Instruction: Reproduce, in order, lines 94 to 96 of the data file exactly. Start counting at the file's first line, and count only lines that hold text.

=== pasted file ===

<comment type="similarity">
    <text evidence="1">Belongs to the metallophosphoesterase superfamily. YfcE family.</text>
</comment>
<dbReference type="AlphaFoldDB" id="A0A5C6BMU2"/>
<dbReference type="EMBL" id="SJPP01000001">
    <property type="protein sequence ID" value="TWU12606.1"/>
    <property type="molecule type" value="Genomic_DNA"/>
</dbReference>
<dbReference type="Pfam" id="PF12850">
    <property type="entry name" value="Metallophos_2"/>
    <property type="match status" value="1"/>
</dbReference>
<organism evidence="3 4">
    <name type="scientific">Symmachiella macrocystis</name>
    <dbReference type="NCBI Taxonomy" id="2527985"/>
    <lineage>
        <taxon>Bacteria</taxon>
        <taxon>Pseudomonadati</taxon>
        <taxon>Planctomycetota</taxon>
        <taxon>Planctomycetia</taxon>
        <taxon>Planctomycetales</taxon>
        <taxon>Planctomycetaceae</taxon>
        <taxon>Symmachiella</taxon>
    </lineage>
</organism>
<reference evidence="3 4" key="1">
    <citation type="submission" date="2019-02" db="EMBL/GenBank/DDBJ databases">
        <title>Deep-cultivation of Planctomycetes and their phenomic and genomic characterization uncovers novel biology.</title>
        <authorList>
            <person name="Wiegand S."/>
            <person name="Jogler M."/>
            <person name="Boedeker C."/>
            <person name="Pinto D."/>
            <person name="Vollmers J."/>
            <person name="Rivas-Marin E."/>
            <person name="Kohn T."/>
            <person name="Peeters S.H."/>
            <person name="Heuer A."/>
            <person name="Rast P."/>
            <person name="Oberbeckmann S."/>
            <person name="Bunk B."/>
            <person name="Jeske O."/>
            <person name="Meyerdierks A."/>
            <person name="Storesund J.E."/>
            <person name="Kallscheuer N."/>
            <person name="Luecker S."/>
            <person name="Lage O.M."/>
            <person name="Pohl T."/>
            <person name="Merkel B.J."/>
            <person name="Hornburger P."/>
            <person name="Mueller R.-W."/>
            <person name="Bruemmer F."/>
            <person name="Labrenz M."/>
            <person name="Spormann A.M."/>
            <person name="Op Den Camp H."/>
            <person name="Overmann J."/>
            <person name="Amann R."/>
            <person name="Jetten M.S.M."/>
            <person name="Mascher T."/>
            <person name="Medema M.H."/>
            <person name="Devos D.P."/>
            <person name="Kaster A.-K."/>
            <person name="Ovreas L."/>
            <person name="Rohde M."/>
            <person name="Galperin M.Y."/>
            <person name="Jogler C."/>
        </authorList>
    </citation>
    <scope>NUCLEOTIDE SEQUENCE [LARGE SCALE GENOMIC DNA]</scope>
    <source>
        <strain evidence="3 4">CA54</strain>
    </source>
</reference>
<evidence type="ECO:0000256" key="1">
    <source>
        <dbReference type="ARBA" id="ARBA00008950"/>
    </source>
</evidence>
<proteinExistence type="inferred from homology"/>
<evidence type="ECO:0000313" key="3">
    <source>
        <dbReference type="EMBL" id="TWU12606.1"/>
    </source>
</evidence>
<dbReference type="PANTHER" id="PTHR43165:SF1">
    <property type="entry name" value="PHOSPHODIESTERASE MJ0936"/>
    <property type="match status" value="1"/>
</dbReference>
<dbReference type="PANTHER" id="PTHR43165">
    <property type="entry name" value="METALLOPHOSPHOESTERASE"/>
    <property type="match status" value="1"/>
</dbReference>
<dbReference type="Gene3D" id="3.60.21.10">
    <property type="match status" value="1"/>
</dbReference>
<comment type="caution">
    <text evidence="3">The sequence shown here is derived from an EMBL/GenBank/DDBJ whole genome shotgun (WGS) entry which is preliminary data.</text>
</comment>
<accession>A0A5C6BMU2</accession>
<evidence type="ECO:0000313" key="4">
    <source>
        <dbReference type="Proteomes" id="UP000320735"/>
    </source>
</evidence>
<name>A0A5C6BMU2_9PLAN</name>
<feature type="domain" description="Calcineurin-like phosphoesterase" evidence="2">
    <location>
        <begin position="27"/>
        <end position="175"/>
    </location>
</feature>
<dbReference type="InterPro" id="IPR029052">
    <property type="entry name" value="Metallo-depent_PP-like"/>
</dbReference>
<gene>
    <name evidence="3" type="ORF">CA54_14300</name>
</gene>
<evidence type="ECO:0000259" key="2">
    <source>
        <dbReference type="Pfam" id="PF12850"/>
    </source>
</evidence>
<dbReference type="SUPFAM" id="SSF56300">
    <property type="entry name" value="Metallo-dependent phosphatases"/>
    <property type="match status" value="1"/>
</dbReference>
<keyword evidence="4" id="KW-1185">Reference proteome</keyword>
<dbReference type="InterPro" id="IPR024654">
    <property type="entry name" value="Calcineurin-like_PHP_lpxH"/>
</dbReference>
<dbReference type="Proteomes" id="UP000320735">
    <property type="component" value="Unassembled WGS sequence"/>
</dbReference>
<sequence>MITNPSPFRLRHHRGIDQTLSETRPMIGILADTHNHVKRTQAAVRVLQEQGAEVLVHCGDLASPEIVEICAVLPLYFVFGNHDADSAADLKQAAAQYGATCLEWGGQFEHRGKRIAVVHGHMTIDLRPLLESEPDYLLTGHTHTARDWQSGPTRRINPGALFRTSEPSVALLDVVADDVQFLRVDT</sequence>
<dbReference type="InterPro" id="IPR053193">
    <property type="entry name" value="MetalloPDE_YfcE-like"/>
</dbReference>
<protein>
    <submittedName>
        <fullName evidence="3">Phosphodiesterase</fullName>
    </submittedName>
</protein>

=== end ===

    <property type="match status" value="1"/>
</dbReference>
<comment type="caution">